Ordinary Time doesn’t sound like a very exciting name for a season. That’s because in common (i.e., ordinary) usage, “ordinary” has come to mean average, commonplace, conventional, familiar, humdrum, normal, routine, you know…boring.
But in the more ancient usage of the term “ordinary” – which is derived from the term “ordinal” or “numbered” – means “that which is counted.” Ordinary Time is the time “in between” the official liturgical seasons of the Church Year: outside the seasons of Lent–Easter and Advent–Christmas. It is called “ordinary” or “counted” time because the date of Christmas is fixed while the date of Easter moves, which means to keep everything straight we have to count the number of Sundays in between them.
So there are actually two periods of “Ordinary” or “Counted” Time: the season after the Epiphany and the season after Pentecost. The first period of Ordinary Time starts the morning after the feast of the Epiphany and continues through Shrove Tuesday (the eve of Lent). The second period of Ordinary Time start the morning after the feast of Pentecost and ends on eve of Advent. The first Sunday of the season after Pentecost is Trinity Sunday and the last Sunday is Reign of Christ Sunday (a.k.a. Christ the King).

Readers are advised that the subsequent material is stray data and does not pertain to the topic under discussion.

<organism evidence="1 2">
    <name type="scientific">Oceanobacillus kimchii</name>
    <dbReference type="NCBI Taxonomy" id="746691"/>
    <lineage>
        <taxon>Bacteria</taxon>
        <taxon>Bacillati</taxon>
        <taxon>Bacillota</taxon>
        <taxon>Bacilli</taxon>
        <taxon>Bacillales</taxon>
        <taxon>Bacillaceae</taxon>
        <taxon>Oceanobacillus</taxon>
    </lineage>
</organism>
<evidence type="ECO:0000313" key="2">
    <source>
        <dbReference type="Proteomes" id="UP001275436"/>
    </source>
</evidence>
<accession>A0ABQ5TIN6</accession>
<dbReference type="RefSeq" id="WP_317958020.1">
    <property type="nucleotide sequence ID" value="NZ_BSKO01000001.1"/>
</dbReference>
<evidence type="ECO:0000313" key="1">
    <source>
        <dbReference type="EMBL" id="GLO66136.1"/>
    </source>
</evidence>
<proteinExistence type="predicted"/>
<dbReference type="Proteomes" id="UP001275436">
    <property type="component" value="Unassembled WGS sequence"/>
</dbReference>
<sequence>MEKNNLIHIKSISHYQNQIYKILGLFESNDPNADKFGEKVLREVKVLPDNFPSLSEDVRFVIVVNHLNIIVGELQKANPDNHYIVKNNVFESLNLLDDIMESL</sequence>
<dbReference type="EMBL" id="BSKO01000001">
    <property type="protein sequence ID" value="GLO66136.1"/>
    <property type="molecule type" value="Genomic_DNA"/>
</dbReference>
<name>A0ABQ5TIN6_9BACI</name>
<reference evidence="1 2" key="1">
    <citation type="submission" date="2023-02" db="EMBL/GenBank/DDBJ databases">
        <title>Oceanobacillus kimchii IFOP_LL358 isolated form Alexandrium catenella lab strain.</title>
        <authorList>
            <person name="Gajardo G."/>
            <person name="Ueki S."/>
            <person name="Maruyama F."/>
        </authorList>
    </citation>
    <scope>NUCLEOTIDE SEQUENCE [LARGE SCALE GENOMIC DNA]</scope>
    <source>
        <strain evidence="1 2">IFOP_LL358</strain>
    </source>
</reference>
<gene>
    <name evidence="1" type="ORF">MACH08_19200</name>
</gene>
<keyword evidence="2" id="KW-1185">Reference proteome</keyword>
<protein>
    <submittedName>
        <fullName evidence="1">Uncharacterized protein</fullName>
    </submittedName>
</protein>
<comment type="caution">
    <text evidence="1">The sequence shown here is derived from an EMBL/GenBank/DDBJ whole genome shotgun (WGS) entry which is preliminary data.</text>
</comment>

In Ordinary Time, the Church celebrates the mystery of Christ and the mystery of life in Christ not in one specific aspect but in all its aspects. The readings during the liturgies of Ordinary Time help to instruct us on how to live out our Christian faith in our daily lives, telling us, in effect, that “every moment counts.”
The liturgical color for Ordinary Time is green, which is a sign of hope.
The symbol for Ordinary Time is the Chi Rho, a Christian symbol that dates from the early Church. It is comprised of the first two letters of the Greek word for Messiah, Christos—the letter Chi looks like the letter “X”, and the letter Rho looks like the letter “P.” This abbreviation became a symbol representing Jesus Christ.